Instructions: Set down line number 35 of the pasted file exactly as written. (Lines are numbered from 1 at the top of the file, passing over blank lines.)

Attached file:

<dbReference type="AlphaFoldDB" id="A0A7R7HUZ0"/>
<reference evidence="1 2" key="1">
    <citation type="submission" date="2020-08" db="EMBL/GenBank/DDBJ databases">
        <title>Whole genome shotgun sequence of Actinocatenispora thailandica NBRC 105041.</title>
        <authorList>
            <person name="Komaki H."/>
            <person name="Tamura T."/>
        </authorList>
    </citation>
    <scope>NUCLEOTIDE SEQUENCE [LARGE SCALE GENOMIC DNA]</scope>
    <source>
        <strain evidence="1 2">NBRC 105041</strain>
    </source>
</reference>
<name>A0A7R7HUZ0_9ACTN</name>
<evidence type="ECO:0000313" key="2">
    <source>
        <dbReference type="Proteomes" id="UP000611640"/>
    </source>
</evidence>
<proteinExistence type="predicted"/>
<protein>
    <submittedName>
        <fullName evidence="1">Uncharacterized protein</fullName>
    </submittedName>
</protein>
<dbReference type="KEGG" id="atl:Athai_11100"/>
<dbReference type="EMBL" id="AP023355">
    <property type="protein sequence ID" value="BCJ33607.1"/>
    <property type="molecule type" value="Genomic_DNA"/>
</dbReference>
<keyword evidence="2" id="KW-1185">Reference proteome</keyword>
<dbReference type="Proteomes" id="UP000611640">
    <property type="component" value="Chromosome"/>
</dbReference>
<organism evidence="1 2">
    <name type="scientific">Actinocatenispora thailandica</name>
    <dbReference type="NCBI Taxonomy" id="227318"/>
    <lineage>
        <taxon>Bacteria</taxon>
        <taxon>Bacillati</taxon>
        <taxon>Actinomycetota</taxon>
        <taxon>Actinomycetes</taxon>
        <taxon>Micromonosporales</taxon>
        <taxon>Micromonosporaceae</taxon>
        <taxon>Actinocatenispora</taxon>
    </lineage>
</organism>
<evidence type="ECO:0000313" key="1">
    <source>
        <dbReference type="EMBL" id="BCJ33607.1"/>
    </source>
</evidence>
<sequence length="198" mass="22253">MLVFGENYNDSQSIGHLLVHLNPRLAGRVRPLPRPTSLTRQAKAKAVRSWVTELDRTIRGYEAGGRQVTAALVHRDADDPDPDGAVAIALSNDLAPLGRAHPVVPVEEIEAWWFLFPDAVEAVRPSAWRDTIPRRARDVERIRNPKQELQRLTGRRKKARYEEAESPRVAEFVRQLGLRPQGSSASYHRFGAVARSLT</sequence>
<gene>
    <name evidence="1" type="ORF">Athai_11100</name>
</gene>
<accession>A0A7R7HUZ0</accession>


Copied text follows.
</dbReference>